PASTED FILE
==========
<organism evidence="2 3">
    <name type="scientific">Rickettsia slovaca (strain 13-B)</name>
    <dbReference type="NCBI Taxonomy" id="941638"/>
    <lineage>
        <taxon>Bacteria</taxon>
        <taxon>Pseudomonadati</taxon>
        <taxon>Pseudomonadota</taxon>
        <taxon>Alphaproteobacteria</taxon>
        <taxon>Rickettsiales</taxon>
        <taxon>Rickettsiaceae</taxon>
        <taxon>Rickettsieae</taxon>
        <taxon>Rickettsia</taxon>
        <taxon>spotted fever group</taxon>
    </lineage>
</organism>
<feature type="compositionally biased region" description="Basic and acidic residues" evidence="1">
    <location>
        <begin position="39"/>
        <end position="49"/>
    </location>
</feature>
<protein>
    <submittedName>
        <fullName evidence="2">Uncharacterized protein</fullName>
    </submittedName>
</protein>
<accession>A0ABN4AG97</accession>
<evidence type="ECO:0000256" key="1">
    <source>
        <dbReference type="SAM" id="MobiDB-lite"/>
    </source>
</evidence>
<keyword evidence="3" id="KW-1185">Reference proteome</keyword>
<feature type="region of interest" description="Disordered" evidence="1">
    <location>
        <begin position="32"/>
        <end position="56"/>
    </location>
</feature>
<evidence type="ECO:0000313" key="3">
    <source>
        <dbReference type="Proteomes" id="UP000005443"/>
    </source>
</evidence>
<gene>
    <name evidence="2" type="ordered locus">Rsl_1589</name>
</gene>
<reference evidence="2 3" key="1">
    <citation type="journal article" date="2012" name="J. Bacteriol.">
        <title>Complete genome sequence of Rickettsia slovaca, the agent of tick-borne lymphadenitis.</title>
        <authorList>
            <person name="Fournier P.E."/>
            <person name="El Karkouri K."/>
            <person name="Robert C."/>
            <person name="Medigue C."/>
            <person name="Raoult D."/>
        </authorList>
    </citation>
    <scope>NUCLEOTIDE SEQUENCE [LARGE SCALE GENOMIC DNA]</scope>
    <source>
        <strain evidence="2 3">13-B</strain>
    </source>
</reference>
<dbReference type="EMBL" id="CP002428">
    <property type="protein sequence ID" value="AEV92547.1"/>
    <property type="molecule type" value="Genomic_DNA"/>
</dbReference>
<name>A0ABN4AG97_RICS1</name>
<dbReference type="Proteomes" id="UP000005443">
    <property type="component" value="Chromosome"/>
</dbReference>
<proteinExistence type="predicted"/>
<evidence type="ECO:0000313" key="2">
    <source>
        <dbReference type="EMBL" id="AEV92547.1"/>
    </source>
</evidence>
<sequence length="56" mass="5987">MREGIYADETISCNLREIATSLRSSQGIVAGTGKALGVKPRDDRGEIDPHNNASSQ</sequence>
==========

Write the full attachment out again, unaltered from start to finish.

<organism evidence="2 3">
    <name type="scientific">Rickettsia slovaca (strain 13-B)</name>
    <dbReference type="NCBI Taxonomy" id="941638"/>
    <lineage>
        <taxon>Bacteria</taxon>
        <taxon>Pseudomonadati</taxon>
        <taxon>Pseudomonadota</taxon>
        <taxon>Alphaproteobacteria</taxon>
        <taxon>Rickettsiales</taxon>
        <taxon>Rickettsiaceae</taxon>
        <taxon>Rickettsieae</taxon>
        <taxon>Rickettsia</taxon>
        <taxon>spotted fever group</taxon>
    </lineage>
</organism>
<feature type="compositionally biased region" description="Basic and acidic residues" evidence="1">
    <location>
        <begin position="39"/>
        <end position="49"/>
    </location>
</feature>
<protein>
    <submittedName>
        <fullName evidence="2">Uncharacterized protein</fullName>
    </submittedName>
</protein>
<accession>A0ABN4AG97</accession>
<evidence type="ECO:0000256" key="1">
    <source>
        <dbReference type="SAM" id="MobiDB-lite"/>
    </source>
</evidence>
<keyword evidence="3" id="KW-1185">Reference proteome</keyword>
<feature type="region of interest" description="Disordered" evidence="1">
    <location>
        <begin position="32"/>
        <end position="56"/>
    </location>
</feature>
<evidence type="ECO:0000313" key="3">
    <source>
        <dbReference type="Proteomes" id="UP000005443"/>
    </source>
</evidence>
<gene>
    <name evidence="2" type="ordered locus">Rsl_1589</name>
</gene>
<reference evidence="2 3" key="1">
    <citation type="journal article" date="2012" name="J. Bacteriol.">
        <title>Complete genome sequence of Rickettsia slovaca, the agent of tick-borne lymphadenitis.</title>
        <authorList>
            <person name="Fournier P.E."/>
            <person name="El Karkouri K."/>
            <person name="Robert C."/>
            <person name="Medigue C."/>
            <person name="Raoult D."/>
        </authorList>
    </citation>
    <scope>NUCLEOTIDE SEQUENCE [LARGE SCALE GENOMIC DNA]</scope>
    <source>
        <strain evidence="2 3">13-B</strain>
    </source>
</reference>
<dbReference type="EMBL" id="CP002428">
    <property type="protein sequence ID" value="AEV92547.1"/>
    <property type="molecule type" value="Genomic_DNA"/>
</dbReference>
<name>A0ABN4AG97_RICS1</name>
<dbReference type="Proteomes" id="UP000005443">
    <property type="component" value="Chromosome"/>
</dbReference>
<proteinExistence type="predicted"/>
<evidence type="ECO:0000313" key="2">
    <source>
        <dbReference type="EMBL" id="AEV92547.1"/>
    </source>
</evidence>
<sequence length="56" mass="5987">MREGIYADETISCNLREIATSLRSSQGIVAGTGKALGVKPRDDRGEIDPHNNASSQ</sequence>